You can really picture it in your mind. It’s an early evening in Athens and a small crowd of contemporary free thinkers, philosophers, skeptics, cynics, intellectuals, and rebels of the time gather around for a sitting at the academy.
They all have different reasons for being there but one thing stands in common, they want to hear the wisest and most brilliant minds of the time speak. Plato was definitely one of them as was Socrates before him and Aristotle after him, a lineage of master and student that left a legacy in western philosophical thinking for centuries beyond.
It’s around 347B.C and the political and philosophical climate is quite fervent. Intellectuals were taking public debate and oratory quite seriously at the time.
As was the style in those days, especially in Plato’s own works, dialogue and argumentation were at the forefront of the whole spectacle. All of Plato’s works were in fact called dialectical, meaning that instead of talking about an idea he wanted to convey, he would write about two people, usually two known figures of the time, in dialogue, arguing and debating two different points of view.
This dialogue style would normally entail a philosopher, for example Socrates, asking questions to another and through his questions he would make the other come to the conclusion or ‘a-ha moment’ by himself instead of lecturing or pontificating to him.
This philosophical style was called ‘midwifery’ because the role of the philosopher was to assist the other in giving birth to an idea or point of view without forcing it or imposing one’s point of view.
Another very important hallmark in Plato’s work was his brilliant use of allegories, typically stories that reveal a hidden and profound meaning.
Allegories can be very powerful tools to bring forward a realization. One of the most famous and timeless allegory in Plato’s work is the allegory of the cave which goes something along these lines:
A group of people were living as prisoners inside a cave. The prisoners were chained to a wall inside the cave all their lives. The only thing they could see were shadows being cast on the wall in front of them by objects moving in front of a fire behind them.
The dancing shadows were their only reality and they gave names and labeled the different shadow forms. He then mentions how the philosopher (according to Plato) is like that prisoner who was set free and went to the world outside the cave.
He quickly realised that what he and his inmates were seeing was only a mere shadow of reality, distorted forms dancing on a wall. He went back to explain this revelation to the ones still imprisoned in the cave but they could not fathom what he was talking about. Soon he quickly became labelled as delusional, cranky and out of his mind.
The allegory has, of course, much resonance with real life and is so timeless in its power and applicability. At the heart of the allegory is the idea that we are seeing and interpreting life through a very narrow part of our consciousness (the cave) and so what we are seeing are only mere shadow forms of reality.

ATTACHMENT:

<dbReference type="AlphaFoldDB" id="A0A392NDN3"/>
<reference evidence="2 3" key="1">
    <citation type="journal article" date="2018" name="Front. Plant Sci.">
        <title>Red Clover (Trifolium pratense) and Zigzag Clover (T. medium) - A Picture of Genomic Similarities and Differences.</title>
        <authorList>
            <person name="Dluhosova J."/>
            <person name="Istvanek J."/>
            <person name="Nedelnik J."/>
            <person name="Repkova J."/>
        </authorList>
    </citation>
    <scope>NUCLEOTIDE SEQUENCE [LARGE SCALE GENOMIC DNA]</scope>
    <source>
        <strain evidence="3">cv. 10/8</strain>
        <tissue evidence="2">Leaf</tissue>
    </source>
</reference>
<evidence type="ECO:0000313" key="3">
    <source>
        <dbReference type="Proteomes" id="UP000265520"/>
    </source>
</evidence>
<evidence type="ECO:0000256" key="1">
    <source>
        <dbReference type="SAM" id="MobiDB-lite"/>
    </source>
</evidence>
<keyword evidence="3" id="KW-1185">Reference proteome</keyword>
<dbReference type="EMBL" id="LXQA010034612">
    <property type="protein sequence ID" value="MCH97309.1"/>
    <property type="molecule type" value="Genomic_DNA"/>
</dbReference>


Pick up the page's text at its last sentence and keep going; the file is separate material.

All the prisoners share the same reality: the shadows on the wall. This is what we can call consensual reality, or to use a more fancy word, the social matrix. The shadows on the wall are a metaphor for our consensual reality—the shared fears, illusions, beliefs, perceptions, values, and judgments.
This is what we take to be our solid reality but we cannot see how reality is actually so illusory and shadowy because, like the prisoners, we have never seen the world outside. We are still stuck in the cave of our consciousness.
The other important part has to do with the philosopher who, once free, could discover the reality outside the consensual reality, the Neo outside of The Matrix so to speak. He saw that his former reality is made up of only forms that are illusory and transient.
He (the philosopher) now sees reality by means of the sunlight outside the cave rather than the shadow projections from the fire. He is ‘enlightened’ and comes back to the cave to awaken the others from the dream. But not having experienced the same reality as the philosopher, they cannot fathom what he is raving about. The figure of the philosopher can also be replaced by the visionary, raver, forward-thinker, ‘mad man,’ seer, or truth seeker.
Even at the time of Plato, this whole idea was already an archetype. The one breaking free from the chains of ignorance (of his reality) and from the herd mentality to see the light of the truth ‘outside,’ but then returns to his community only to be stoned, ridiculed or scoffed away as the poor lunatic. The story is almost universal and probably already was for centuries—or even millennia—before Plato’s time.
More importantly, the allegory summons up so much meaning to us nowadays. It still makes perfect sense. We are still dragged down by the ‘reality’ of the shadows. We need to come out of the ‘social matrix’ as did the philosopher by transcending the narrow perceptions of our minds cobbled together with false beliefs and judgments.
Plato also describes the people inside the cavern as prisoners chained to a wall. The use of the language here is not arbitrary or casual, but purposeful.
We are imprisoned by our way of thinking, by our mindset, and by our consensual reality. The ‘mad man’ or the visionary was bold enough to free himself/herself from the chains and step out into the light without fear. More than that, he/she returns to the cave to tell the tale and help others without fear of being disapproved, ridiculed or scorned. This breaking free from the chains of socially-transmitted fear and judgment is the ultimate freedom, the ultimate way out of the social conditioning of the ‘matrix.’
So next time you meet a ‘mad man,’ raving about the ‘light outside,’ think twice before sending him off. He might be showing you a way out of the cave.